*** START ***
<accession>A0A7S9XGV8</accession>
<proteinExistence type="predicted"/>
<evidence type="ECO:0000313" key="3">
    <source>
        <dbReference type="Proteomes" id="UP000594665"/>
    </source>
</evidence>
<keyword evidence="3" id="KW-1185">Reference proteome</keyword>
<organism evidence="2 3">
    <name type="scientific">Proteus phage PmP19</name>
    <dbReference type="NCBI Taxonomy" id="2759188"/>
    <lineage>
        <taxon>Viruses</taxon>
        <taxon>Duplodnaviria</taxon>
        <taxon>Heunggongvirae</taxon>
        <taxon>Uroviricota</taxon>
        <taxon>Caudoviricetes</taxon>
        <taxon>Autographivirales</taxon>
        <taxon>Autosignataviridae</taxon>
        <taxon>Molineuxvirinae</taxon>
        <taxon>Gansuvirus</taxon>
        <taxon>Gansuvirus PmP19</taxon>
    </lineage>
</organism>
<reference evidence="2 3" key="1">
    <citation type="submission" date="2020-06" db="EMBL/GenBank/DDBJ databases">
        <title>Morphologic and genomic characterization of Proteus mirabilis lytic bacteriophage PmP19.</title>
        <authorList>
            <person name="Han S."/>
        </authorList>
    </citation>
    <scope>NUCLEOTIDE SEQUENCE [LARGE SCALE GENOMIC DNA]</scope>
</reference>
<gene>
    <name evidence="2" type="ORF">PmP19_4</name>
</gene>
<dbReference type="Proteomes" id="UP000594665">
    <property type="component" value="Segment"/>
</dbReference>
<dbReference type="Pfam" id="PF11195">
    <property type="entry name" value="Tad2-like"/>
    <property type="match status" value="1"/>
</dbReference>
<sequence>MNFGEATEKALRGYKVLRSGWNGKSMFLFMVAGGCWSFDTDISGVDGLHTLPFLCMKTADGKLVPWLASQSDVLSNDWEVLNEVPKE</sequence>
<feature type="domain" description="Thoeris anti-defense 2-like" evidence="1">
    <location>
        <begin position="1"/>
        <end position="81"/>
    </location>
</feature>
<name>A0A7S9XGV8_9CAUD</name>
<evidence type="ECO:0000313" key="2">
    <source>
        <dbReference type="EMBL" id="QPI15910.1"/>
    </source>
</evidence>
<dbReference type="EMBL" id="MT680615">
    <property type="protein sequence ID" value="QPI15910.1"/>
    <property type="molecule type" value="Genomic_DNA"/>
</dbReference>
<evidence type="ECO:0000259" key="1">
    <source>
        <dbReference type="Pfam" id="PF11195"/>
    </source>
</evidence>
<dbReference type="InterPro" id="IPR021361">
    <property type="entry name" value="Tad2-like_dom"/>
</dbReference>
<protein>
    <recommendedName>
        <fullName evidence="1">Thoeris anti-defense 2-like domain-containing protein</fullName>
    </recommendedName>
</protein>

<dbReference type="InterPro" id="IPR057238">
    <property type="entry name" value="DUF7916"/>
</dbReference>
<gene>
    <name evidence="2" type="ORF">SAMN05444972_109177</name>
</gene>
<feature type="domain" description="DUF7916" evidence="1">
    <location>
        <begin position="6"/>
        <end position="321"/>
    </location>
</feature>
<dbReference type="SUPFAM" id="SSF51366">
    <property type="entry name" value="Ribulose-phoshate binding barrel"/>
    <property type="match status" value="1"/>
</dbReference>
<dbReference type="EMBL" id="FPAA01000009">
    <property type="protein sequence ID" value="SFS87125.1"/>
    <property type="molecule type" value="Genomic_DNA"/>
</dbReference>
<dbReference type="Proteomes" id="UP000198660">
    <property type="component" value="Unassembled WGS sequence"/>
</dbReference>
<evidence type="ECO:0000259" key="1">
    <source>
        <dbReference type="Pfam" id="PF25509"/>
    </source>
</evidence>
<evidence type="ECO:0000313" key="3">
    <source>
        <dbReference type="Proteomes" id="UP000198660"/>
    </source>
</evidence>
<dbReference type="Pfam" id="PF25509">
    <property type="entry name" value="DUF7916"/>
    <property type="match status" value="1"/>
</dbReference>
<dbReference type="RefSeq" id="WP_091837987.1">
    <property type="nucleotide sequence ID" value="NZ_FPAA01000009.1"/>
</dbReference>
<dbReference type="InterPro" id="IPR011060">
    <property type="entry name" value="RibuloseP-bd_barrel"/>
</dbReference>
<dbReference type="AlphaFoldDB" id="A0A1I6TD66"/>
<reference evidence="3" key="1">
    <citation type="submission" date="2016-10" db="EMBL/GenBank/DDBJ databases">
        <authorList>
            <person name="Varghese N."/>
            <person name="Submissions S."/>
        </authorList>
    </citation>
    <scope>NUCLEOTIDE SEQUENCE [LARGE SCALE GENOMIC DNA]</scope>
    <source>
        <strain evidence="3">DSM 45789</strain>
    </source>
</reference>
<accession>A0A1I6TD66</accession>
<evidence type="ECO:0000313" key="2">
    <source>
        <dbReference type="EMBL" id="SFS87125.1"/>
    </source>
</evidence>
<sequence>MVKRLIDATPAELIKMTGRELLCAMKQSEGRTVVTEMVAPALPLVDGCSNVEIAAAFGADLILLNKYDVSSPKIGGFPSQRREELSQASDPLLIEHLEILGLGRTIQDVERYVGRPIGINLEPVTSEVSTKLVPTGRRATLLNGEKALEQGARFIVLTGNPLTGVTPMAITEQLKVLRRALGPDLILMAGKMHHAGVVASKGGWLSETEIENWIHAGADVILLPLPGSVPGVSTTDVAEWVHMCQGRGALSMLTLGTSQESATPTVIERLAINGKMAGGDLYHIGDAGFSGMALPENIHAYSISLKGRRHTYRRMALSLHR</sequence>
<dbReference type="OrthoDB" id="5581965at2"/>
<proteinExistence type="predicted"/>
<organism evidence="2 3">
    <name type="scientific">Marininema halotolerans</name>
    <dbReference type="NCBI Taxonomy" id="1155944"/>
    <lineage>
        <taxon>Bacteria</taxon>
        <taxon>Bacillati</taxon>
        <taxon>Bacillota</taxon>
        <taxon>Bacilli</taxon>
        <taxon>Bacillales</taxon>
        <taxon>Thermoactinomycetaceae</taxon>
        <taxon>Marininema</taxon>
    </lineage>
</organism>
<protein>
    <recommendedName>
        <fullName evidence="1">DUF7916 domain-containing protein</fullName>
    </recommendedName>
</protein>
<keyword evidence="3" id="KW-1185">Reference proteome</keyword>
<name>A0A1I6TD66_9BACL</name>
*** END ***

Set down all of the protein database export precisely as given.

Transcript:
<accession>A0A7S9XGV8</accession>
<proteinExistence type="predicted"/>
<evidence type="ECO:0000313" key="3">
    <source>
        <dbReference type="Proteomes" id="UP000594665"/>
    </source>
</evidence>
<keyword evidence="3" id="KW-1185">Reference proteome</keyword>
<organism evidence="2 3">
    <name type="scientific">Proteus phage PmP19</name>
    <dbReference type="NCBI Taxonomy" id="2759188"/>
    <lineage>
        <taxon>Viruses</taxon>
        <taxon>Duplodnaviria</taxon>
        <taxon>Heunggongvirae</taxon>
        <taxon>Uroviricota</taxon>
        <taxon>Caudoviricetes</taxon>
        <taxon>Autographivirales</taxon>
        <taxon>Autosignataviridae</taxon>
        <taxon>Molineuxvirinae</taxon>
        <taxon>Gansuvirus</taxon>
        <taxon>Gansuvirus PmP19</taxon>
    </lineage>
</organism>
<reference evidence="2 3" key="1">
    <citation type="submission" date="2020-06" db="EMBL/GenBank/DDBJ databases">
        <title>Morphologic and genomic characterization of Proteus mirabilis lytic bacteriophage PmP19.</title>
        <authorList>
            <person name="Han S."/>
        </authorList>
    </citation>
    <scope>NUCLEOTIDE SEQUENCE [LARGE SCALE GENOMIC DNA]</scope>
</reference>
<gene>
    <name evidence="2" type="ORF">PmP19_4</name>
</gene>
<dbReference type="Proteomes" id="UP000594665">
    <property type="component" value="Segment"/>
</dbReference>
<dbReference type="Pfam" id="PF11195">
    <property type="entry name" value="Tad2-like"/>
    <property type="match status" value="1"/>
</dbReference>
<sequence>MNFGEATEKALRGYKVLRSGWNGKSMFLFMVAGGCWSFDTDISGVDGLHTLPFLCMKTADGKLVPWLASQSDVLSNDWEVLNEVPKE</sequence>
<feature type="domain" description="Thoeris anti-defense 2-like" evidence="1">
    <location>
        <begin position="1"/>
        <end position="81"/>
    </location>
</feature>
<name>A0A7S9XGV8_9CAUD</name>
<evidence type="ECO:0000313" key="2">
    <source>
        <dbReference type="EMBL" id="QPI15910.1"/>
    </source>
</evidence>
<dbReference type="EMBL" id="MT680615">
    <property type="protein sequence ID" value="QPI15910.1"/>
    <property type="molecule type" value="Genomic_DNA"/>
</dbReference>
<evidence type="ECO:0000259" key="1">
    <source>
        <dbReference type="Pfam" id="PF11195"/>
    </source>
</evidence>
<dbReference type="InterPro" id="IPR021361">
    <property type="entry name" value="Tad2-like_dom"/>
</dbReference>
<protein>
    <recommendedName>
        <fullName evidence="1">Thoeris anti-defense 2-like domain-containing protein</fullName>
    </recommendedName>
</protein>

<dbReference type="InterPro" id="IPR057238">
    <property type="entry name" value="DUF7916"/>
</dbReference>
<gene>
    <name evidence="2" type="ORF">SAMN05444972_109177</name>
</gene>
<feature type="domain" description="DUF7916" evidence="1">
    <location>
        <begin position="6"/>
        <end position="321"/>
    </location>
</feature>
<dbReference type="SUPFAM" id="SSF51366">
    <property type="entry name" value="Ribulose-phoshate binding barrel"/>
    <property type="match status" value="1"/>
</dbReference>
<dbReference type="EMBL" id="FPAA01000009">
    <property type="protein sequence ID" value="SFS87125.1"/>
    <property type="molecule type" value="Genomic_DNA"/>
</dbReference>
<dbReference type="Proteomes" id="UP000198660">
    <property type="component" value="Unassembled WGS sequence"/>
</dbReference>
<evidence type="ECO:0000259" key="1">
    <source>
        <dbReference type="Pfam" id="PF25509"/>
    </source>
</evidence>
<evidence type="ECO:0000313" key="3">
    <source>
        <dbReference type="Proteomes" id="UP000198660"/>
    </source>
</evidence>
<dbReference type="Pfam" id="PF25509">
    <property type="entry name" value="DUF7916"/>
    <property type="match status" value="1"/>
</dbReference>
<dbReference type="RefSeq" id="WP_091837987.1">
    <property type="nucleotide sequence ID" value="NZ_FPAA01000009.1"/>
</dbReference>
<dbReference type="InterPro" id="IPR011060">
    <property type="entry name" value="RibuloseP-bd_barrel"/>
</dbReference>
<dbReference type="AlphaFoldDB" id="A0A1I6TD66"/>
<reference evidence="3" key="1">
    <citation type="submission" date="2016-10" db="EMBL/GenBank/DDBJ databases">
        <authorList>
            <person name="Varghese N."/>
            <person name="Submissions S."/>
        </authorList>
    </citation>
    <scope>NUCLEOTIDE SEQUENCE [LARGE SCALE GENOMIC DNA]</scope>
    <source>
        <strain evidence="3">DSM 45789</strain>
    </source>
</reference>
<accession>A0A1I6TD66</accession>
<evidence type="ECO:0000313" key="2">
    <source>
        <dbReference type="EMBL" id="SFS87125.1"/>
    </source>
</evidence>
<sequence>MVKRLIDATPAELIKMTGRELLCAMKQSEGRTVVTEMVAPALPLVDGCSNVEIAAAFGADLILLNKYDVSSPKIGGFPSQRREELSQASDPLLIEHLEILGLGRTIQDVERYVGRPIGINLEPVTSEVSTKLVPTGRRATLLNGEKALEQGARFIVLTGNPLTGVTPMAITEQLKVLRRALGPDLILMAGKMHHAGVVASKGGWLSETEIENWIHAGADVILLPLPGSVPGVSTTDVAEWVHMCQGRGALSMLTLGTSQESATPTVIERLAINGKMAGGDLYHIGDAGFSGMALPENIHAYSISLKGRRHTYRRMALSLHR</sequence>
<dbReference type="OrthoDB" id="5581965at2"/>
<proteinExistence type="predicted"/>
<organism evidence="2 3">
    <name type="scientific">Marininema halotolerans</name>
    <dbReference type="NCBI Taxonomy" id="1155944"/>
    <lineage>
        <taxon>Bacteria</taxon>
        <taxon>Bacillati</taxon>
        <taxon>Bacillota</taxon>
        <taxon>Bacilli</taxon>
        <taxon>Bacillales</taxon>
        <taxon>Thermoactinomycetaceae</taxon>
        <taxon>Marininema</taxon>
    </lineage>
</organism>
<protein>
    <recommendedName>
        <fullName evidence="1">DUF7916 domain-containing protein</fullName>
    </recommendedName>
</protein>
<keyword evidence="3" id="KW-1185">Reference proteome</keyword>
<name>A0A1I6TD66_9BACL</name>